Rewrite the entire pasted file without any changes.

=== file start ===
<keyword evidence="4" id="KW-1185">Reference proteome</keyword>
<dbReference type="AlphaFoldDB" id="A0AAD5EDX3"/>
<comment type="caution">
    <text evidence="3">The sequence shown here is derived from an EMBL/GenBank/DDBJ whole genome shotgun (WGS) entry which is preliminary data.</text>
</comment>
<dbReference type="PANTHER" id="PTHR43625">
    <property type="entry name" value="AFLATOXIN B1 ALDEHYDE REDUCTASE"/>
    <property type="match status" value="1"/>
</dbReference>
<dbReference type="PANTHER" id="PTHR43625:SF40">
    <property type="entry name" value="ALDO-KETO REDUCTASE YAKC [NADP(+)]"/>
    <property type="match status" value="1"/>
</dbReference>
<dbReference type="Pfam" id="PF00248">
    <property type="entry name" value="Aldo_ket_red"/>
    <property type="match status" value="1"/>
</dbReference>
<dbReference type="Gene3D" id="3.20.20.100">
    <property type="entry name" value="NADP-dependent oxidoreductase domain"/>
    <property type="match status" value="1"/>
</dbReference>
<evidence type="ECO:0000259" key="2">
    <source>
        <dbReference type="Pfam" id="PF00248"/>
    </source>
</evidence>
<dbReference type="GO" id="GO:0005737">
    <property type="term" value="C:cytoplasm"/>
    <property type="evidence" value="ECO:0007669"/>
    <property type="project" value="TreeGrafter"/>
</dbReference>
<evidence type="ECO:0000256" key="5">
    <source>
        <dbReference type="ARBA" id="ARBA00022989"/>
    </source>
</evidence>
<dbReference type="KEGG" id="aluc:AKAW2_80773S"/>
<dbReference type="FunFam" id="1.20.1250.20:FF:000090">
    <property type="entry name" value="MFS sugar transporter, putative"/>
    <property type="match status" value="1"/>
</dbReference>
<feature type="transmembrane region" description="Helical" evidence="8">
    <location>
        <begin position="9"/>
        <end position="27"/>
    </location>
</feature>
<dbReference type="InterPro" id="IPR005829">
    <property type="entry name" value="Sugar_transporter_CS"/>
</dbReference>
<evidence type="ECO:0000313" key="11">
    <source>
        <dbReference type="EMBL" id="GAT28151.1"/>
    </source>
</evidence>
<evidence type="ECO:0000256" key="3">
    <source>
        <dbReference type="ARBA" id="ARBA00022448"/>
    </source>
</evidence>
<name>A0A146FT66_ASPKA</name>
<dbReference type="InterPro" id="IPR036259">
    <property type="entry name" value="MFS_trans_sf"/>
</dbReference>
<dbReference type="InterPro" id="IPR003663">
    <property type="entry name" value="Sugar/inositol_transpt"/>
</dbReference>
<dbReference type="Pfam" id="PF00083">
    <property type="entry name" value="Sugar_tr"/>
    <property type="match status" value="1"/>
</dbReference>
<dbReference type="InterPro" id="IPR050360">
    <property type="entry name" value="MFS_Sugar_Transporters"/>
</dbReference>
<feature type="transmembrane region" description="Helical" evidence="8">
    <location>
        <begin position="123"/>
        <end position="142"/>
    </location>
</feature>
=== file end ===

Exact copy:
<keyword evidence="4" id="KW-1185">Reference proteome</keyword>
<dbReference type="AlphaFoldDB" id="A0AAD5EDX3"/>
<comment type="caution">
    <text evidence="3">The sequence shown here is derived from an EMBL/GenBank/DDBJ whole genome shotgun (WGS) entry which is preliminary data.</text>
</comment>
<dbReference type="PANTHER" id="PTHR43625">
    <property type="entry name" value="AFLATOXIN B1 ALDEHYDE REDUCTASE"/>
    <property type="match status" value="1"/>
</dbReference>
<dbReference type="PANTHER" id="PTHR43625:SF40">
    <property type="entry name" value="ALDO-KETO REDUCTASE YAKC [NADP(+)]"/>
    <property type="match status" value="1"/>
</dbReference>
<dbReference type="Pfam" id="PF00248">
    <property type="entry name" value="Aldo_ket_red"/>
    <property type="match status" value="1"/>
</dbReference>
<dbReference type="Gene3D" id="3.20.20.100">
    <property type="entry name" value="NADP-dependent oxidoreductase domain"/>
    <property type="match status" value="1"/>
</dbReference>
<evidence type="ECO:0000259" key="2">
    <source>
        <dbReference type="Pfam" id="PF00248"/>
    </source>
</evidence>
<dbReference type="GO" id="GO:0005737">
    <property type="term" value="C:cytoplasm"/>
    <property type="evidence" value="ECO:0007669"/>
    <property type="project" value="TreeGrafter"/>
</dbReference>
<evidence type="ECO:0000256" key="5">
    <source>
        <dbReference type="ARBA" id="ARBA00022989"/>
    </source>
</evidence>
<dbReference type="KEGG" id="aluc:AKAW2_80773S"/>
<dbReference type="FunFam" id="1.20.1250.20:FF:000090">
    <property type="entry name" value="MFS sugar transporter, putative"/>
    <property type="match status" value="1"/>
</dbReference>
<feature type="transmembrane region" description="Helical" evidence="8">
    <location>
        <begin position="9"/>
        <end position="27"/>
    </location>
</feature>
<dbReference type="InterPro" id="IPR005829">
    <property type="entry name" value="Sugar_transporter_CS"/>
</dbReference>
<evidence type="ECO:0000313" key="11">
    <source>
        <dbReference type="EMBL" id="GAT28151.1"/>
    </source>
</evidence>
<evidence type="ECO:0000256" key="3">
    <source>
        <dbReference type="ARBA" id="ARBA00022448"/>
    </source>
</evidence>
<name>A0A146FT66_ASPKA</name>
<dbReference type="InterPro" id="IPR036259">
    <property type="entry name" value="MFS_trans_sf"/>
</dbReference>
<dbReference type="InterPro" id="IPR003663">
    <property type="entry name" value="Sugar/inositol_transpt"/>
</dbReference>
<dbReference type="Pfam" id="PF00083">
    <property type="entry name" value="Sugar_tr"/>
    <property type="match status" value="1"/>
</dbReference>
<dbReference type="InterPro" id="IPR050360">
    <property type="entry name" value="MFS_Sugar_Transporters"/>
</dbReference>
<feature type="transmembrane region" description="Helical" evidence="8">
    <location>
        <begin position="123"/>
        <end position="142"/>
    </location>
</feature>